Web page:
For Inside Corners

Take your angle finder and determine the angle of the corner. Divide that number by 2. Set your saw blade to that many degrees in the previous step, rather than 45.

Example: 70 degree inside corner? Divide that by 2 to get 35. Set your saw blade to 35 degrees rather than 45.

For Outside Corners

Take your angle finder and determine the angle of the outside corner. Subtract that number from 180. Divide that number by 2 to find where you need to set your blade.

Example: 130 degree outside corner? Subtract from 180 to get 50. Divide that by 2 to get 25. Set your saw blade to 25 degrees rather than 45.

Step 5: Test Fit, Adjust, Paint or Stain

Test fit your pieces before your final installation. Hold the corners up to your wall corner and see how they fit to it and each other. This allows you to make any necessary adjustments. If the pieces don’t fit perfectly, you may need to sand the edges slightly to get a better fit.

If you’re planning to paint or stain your crown moulding, now is the time to do it: after the cut (so you don’t damage your work while cutting) and before the installation (so you don’t get paint or stain all over your walls and ceiling).

Step 6: Installing the Crown Moulding

Wood Crown Moulding
For wood crown moulding, you can use finishing nails or adhesive. If using nails, make sure to countersink them slightly and fill the holes with wood putty for a seamless look. Also make sure you’re nailing into the stud.

I’ve said it before but I’ll say it again here: wood is not a flexible material to work with. Once it’s up there, you gotta work around whatever you’ve installed already or pull it down entirely. Double. Check. Everything… before you commit any nails or adhesive.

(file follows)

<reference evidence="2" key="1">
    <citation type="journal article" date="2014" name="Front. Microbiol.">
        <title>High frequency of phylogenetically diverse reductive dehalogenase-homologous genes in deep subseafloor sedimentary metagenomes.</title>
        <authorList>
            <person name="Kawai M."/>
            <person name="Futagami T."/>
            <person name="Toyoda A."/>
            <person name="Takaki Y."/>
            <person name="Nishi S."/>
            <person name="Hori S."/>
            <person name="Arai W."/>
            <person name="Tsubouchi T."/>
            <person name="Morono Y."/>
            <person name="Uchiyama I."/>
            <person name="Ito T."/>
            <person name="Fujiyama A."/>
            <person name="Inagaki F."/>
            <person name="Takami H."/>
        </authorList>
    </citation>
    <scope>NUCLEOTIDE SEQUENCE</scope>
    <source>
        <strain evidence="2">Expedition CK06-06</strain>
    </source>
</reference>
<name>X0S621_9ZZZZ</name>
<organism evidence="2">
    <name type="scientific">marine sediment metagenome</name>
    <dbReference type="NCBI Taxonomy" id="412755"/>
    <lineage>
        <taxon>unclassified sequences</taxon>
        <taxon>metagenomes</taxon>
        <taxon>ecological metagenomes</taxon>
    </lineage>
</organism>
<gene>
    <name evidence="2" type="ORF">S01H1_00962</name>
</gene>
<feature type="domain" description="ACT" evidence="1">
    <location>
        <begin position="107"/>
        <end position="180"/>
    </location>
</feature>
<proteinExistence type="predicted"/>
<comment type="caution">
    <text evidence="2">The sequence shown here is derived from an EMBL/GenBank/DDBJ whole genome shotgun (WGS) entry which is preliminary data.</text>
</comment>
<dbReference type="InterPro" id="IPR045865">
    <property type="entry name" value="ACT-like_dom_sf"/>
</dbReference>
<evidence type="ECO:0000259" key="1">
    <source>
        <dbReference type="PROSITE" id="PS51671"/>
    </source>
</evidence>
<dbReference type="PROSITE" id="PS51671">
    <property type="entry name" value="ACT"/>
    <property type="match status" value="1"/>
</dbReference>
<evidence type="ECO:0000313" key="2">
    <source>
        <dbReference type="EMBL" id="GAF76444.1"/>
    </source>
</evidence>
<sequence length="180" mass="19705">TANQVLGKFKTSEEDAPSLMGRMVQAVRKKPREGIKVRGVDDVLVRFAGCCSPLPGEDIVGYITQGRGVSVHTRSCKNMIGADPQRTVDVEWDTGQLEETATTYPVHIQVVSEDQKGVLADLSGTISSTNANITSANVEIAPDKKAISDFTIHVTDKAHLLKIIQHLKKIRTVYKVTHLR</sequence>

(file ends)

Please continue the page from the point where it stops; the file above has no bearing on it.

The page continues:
Urethane Crown Moulding
Urethane crown moulding is lightweight and easy to work with. It typically only requires adhesive for installation. Apply a bead of adhesive to the back of the moulding and press it into place. Use painter’s tape to hold it in position until the adhesive sets or use finishing nails.

Pro-tip: One of the great advantages of urethane over wood is that it’s a little more flexible. As you are nailing in your moulding, don’t use any nails in the last foot or 2 of the stick at first. This will leave you some wiggle room as you install the next stick in your project. Install your second stick and check how the first one meets it. You can slightly bend the installed piece up or down, make little last-minute cuts with a utility knife, or whatever else you need to do to make the profiles meet. Once both sticks meet each other perfectly, finish nailing the first piece.

Crown Moulding for Cabinets A Note
When installing crown moulding on cabinets, the process is similar but may require smaller cuts and adjustments to fit the cabinet dimensions. Measure carefully and make precise cuts to ensure a perfect fit. Use adhesive or nails based on the cabinet material and the type of moulding you are using.

Once all the moulding is installed, fill any gaps or seams with caulk or wood putty. Sand any rough edges and touch up with paint or stain as needed to match your existing decor.

Step 7: You Did It!

Actual photo of me right now.

Remember when you thought you couldn’t cut crown moulding? Now look at you! You’re practically a professional. And oh my goodness, what is this? Your beautiful new Living Room? Or Kitchen? Or Bedroom? Or wherever it is you just did your project in? Oh my Lord, it’s luxurious! I can see it now!

Happy Installing Everyone. We’ll see you next time.